According to Computerworld, both Forrester Research and the Gartner Group expected person-to-person micro-payments to grow in popularity. Communications International also expected the concept of mobile commerce to take off, where mobile phones and wireless devices like personal digital assistants (PDAs) are used to make micro-payments. In the early 2000s, Andersen Consulting developed prototype technology called Mobile Micropayments that had many potential uses. According to Information-Week, the technology enabled consumers to receive special offers from merchants in their immediate location via their wireless device. For example, a consumer who walks past a vending machine might be presented with a range of selections on the display of his or her PDA, which could be purchased immediately.
Digital Goods was one company that relied on the utility model in the early 2000s. Through its Digi-goods service, the company sold eBooks (books that can be downloaded off of the Internet and read on-screen or printed on a desktop printer), reports, and guides on a wide array of topics ranging from business and computer books to works of fiction. Many of the company's titles were from leading print publishers like Dun & Bradstreet, Simon & Schuster, and Harper Collins. Consumers were able to select titles of interest, and then download them to their computer for a fee.
Another company exemplifying the utility model was Fatbrain, owned by Barnes & Noble. In the early 2000s the company worked with new and established writers by allowing them to post their works online. When someone purchased the work, the writer spit the fee with Fatbrain on a 50/50 basis. Similarly, MP3.com provided downloadable music files to consumers. Just as an online bookstore might provide a sample chapter or excerpt to a potential purchaser for review, MP3.com allowed consumers to hear music before purchasing it. In addition to allowing artists to create their own Web pages with band information, the company handled the manufacturing and fulfillment of an artist's CD for a 50/50 split, similar to Fat-brain.
The utility model also has far reaching potential in the area of software. In this scenario, people are able to use software programs via the Web as they need them for small fees, instead of paying larger sums to purchase the entire applications and install them on their computers. According to InfoWorld, from 2000 to 2003 IBM planned to invest at least $4 billion to establish itself as a leader in on-demand computer services that rely on a usage fees. According to Rajeev Bharadwaj, CTO and founder of Mountain View, Calif.-based Ejasent, in order for such a model to work three elements were necessary, including "a reliable, secure, and shared infrastructure; a flexible network to handle the up-and-down demands; and a pay-as-you-go financial model." IBM planned to do far more than offer its own software programs to users on a pay-as-you-go basis. Its intent was to provide the infrastructure other software companies need to offer their products according to this model.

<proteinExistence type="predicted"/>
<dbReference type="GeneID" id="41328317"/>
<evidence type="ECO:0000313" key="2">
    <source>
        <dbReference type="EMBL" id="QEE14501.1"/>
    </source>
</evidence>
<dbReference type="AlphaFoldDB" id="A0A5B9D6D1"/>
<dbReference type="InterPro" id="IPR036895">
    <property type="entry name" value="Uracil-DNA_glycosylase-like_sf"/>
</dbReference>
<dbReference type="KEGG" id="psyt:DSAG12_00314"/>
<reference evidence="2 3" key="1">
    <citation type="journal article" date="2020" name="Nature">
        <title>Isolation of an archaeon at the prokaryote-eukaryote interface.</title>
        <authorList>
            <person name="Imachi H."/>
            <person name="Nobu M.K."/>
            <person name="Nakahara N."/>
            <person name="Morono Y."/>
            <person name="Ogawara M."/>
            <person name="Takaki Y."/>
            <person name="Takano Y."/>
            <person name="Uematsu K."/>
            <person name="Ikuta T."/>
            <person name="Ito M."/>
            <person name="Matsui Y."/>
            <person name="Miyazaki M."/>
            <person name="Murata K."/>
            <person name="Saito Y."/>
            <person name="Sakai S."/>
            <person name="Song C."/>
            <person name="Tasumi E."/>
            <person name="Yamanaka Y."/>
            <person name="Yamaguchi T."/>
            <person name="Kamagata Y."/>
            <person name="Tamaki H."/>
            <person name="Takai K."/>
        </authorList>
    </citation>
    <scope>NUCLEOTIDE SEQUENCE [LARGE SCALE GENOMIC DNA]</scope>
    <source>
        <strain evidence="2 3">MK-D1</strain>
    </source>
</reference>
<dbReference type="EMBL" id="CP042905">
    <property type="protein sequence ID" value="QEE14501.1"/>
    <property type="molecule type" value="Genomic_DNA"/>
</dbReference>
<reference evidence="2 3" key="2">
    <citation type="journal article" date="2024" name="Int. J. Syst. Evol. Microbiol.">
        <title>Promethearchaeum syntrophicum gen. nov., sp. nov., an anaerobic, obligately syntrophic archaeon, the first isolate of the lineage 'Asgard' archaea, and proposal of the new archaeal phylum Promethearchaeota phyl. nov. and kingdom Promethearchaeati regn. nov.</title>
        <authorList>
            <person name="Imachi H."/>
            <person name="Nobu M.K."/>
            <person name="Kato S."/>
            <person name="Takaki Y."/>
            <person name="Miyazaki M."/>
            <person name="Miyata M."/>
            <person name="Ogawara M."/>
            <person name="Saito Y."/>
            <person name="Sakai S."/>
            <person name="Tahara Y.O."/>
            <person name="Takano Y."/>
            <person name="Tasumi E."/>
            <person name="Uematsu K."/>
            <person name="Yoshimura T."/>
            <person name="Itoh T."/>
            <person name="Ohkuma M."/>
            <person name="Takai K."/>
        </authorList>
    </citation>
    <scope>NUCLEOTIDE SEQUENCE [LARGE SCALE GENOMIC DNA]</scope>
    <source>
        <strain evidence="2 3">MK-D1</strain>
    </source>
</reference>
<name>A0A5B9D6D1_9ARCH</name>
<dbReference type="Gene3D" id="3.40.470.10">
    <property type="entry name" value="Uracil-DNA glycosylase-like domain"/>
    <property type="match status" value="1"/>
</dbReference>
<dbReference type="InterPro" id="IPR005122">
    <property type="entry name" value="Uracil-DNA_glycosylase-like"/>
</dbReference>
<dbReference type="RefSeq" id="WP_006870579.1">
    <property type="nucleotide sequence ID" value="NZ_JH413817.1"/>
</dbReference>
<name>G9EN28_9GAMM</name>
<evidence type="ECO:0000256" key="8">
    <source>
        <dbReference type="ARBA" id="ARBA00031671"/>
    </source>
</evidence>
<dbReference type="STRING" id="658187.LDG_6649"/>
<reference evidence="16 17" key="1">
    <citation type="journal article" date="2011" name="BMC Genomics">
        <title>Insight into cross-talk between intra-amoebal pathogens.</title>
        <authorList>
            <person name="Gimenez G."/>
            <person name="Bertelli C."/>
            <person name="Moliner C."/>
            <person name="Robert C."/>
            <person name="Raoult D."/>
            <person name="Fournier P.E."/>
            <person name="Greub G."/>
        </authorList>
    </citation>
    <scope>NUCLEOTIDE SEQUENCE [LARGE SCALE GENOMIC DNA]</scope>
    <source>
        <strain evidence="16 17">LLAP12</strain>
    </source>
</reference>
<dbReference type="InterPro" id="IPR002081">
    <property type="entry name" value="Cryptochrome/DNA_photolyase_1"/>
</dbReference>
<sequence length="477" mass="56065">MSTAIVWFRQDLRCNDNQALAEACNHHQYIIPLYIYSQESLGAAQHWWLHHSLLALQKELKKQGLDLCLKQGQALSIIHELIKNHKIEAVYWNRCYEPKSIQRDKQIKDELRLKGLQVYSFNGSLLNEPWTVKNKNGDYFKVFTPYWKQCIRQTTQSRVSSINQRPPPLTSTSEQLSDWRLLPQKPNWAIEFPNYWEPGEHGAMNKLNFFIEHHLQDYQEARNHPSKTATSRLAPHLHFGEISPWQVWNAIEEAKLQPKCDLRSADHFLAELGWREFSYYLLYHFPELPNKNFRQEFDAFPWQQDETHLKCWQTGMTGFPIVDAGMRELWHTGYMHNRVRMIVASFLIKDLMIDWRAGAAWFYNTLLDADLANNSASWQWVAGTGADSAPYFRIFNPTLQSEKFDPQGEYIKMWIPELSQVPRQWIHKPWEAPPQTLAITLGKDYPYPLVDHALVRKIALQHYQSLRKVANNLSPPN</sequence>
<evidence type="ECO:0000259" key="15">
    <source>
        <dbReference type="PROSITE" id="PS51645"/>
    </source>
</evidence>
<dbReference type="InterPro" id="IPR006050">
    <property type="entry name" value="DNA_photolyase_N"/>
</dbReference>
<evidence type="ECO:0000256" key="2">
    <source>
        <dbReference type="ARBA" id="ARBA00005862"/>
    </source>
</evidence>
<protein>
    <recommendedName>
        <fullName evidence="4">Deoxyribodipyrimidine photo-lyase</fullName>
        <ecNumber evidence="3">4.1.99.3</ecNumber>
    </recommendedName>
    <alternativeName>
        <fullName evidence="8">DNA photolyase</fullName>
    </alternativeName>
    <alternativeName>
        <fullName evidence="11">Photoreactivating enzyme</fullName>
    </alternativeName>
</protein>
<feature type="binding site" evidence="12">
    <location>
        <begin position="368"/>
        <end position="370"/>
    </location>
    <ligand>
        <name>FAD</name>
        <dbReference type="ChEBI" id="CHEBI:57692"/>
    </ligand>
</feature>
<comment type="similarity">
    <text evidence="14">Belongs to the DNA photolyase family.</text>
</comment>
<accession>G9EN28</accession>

In order for this model to work in the software industry, companies faced several challenges. One involved the programming languages in which applications were written. In some cases software companies would be required to rewrite programs altogether in order to make them work on the Internet. Additionally, companies would need to change the way their licensing fees are structured, from one-time fees to per-usage fees. Finally, there were technical considerations surrounding memory for storage and compatibility issues for users on different kinds of computing platforms, like Windows, Macintosh, or Linux.
The utility model appeared to have potential in the early 2000s. In addition to companies like Digi-goods, Fatbrain, and MP3.com, and big plans from companies like IBM, computer industry leaders like HP and Sun Microsystems, as well as some companies in the telecommunications industry, were moving toward this business model for different types of services.
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SEE ALSO: Business Models